Finerenone (BAY 94-8862) is a novel, selective, non-steroidal mineralocorticoid receptor antagonist (MRA) found to reduce the progression of CKD in people with T2D in large phase 3 trials FIDELIO-DKD (NCT02540993) [6]. Additionally, finerenone also reduced secondary CV composite of four-point MACE including non-fatal MI, non-fatal stroke, CV death, or HHF. Subsequent phase 3 FIGARO-DKD (NCT02545049) study and the pooled FIDELITY analysis of both FIDELIO-DKD and FIGARO-DKD suggested that finerenone reduces the progression of CKD and CV composite in T2D [7, 8]. Indeed, finerenone is the first MRA that has been approved for the treatment of DKD. Although previous steroidal MRA such as spironolactone and eplerenone was associated with a significant reduction in albuminuria in DKD, none of these agents are currently recommended in patients with CKD owing to an increased risk of hyperkalemia, acute kidney injury, and the anticipated reduction in estimated glomerular filtration rate (eGFR) [9]. However, in head-to-head phase 2 studies, finerenone was associated with a significantly lower risk of renal impairment (6.0% vs. 28.6%; p < 0.0001) and renal failure (1.5% vs. 7.9%; p = 0.04) compared to spironolactone (ARTS, NCT01345656) and a significant 44% less relative risk of cardiovascular death (HR 0.56; 95% CI, 0.34–0.93; p = 0.02) compared to eplerenone (ARTS-HF, NCT01807221), despite a similar beneficial effect in reducing N-terminal brain-natriuretic peptide (NT-proBNP) in patients with heart failure with reduced ejection fraction (HFrEF) and mild to moderate CKD, with or without T2D [10, 11]. Additionally, finerenone was associated with a lesser risk of hyperkalemia compared with spironolactone (ARTS) or eplerenone (ARTS-HF). Finerenone has been recently approved by the United State Food Drug Administration (FDA) and the European Medicine Agency (EMA) for the treatment of DKD.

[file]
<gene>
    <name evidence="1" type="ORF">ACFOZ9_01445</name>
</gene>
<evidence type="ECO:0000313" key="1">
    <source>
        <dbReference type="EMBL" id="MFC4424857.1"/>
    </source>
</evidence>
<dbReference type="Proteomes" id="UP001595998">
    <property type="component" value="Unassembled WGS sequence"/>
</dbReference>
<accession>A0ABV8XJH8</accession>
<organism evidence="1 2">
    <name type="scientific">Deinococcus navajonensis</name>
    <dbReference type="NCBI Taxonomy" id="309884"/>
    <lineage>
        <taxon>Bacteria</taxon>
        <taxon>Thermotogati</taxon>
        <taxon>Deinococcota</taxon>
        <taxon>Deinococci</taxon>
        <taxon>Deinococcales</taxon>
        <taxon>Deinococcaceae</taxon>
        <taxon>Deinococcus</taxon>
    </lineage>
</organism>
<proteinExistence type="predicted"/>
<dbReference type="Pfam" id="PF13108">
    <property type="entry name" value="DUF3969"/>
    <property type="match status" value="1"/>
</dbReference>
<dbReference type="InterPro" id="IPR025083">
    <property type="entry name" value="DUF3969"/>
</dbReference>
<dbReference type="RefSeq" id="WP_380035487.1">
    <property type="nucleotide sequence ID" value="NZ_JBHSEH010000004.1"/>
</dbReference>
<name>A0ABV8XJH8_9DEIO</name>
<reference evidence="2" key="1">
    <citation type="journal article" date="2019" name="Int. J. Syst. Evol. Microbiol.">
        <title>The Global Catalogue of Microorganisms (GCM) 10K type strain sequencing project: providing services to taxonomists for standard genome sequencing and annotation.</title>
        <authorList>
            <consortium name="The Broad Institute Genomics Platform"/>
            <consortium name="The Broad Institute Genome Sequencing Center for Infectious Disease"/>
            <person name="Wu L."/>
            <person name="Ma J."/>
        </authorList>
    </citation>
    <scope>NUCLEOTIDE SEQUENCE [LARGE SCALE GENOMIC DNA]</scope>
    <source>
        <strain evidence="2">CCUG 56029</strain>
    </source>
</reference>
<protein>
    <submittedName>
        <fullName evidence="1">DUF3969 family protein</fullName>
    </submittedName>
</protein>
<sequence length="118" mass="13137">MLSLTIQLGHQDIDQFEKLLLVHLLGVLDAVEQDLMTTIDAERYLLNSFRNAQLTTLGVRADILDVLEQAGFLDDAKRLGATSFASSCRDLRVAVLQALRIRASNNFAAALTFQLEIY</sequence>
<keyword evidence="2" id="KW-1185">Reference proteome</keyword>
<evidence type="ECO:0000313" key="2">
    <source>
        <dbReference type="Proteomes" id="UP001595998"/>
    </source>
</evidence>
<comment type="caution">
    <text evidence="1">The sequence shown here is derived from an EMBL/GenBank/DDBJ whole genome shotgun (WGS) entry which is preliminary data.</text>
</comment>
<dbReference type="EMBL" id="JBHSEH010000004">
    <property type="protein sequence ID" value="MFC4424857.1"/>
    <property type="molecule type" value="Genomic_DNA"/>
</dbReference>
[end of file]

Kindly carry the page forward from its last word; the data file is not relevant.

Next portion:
Nevertheless, the larger question which is not fully addressed includes:

  1. Which agent between SGLT2i and finerenone should be used first in patients with CKD and T2D receiving RASB?
  2. How comparable is the renal and CV benefit of finerenone compared to SGLT2i in people with T2D with CKD (in absence of any available head-to-head trial)?
  3. What could be the rationale for combining both drugs?
  4. Is there any evidence that suggests combination therapy could be additive in renal or CV protection? and,
  5. How to position finerenone in patients with CKD with T2D receiving SGLT2i and RASB?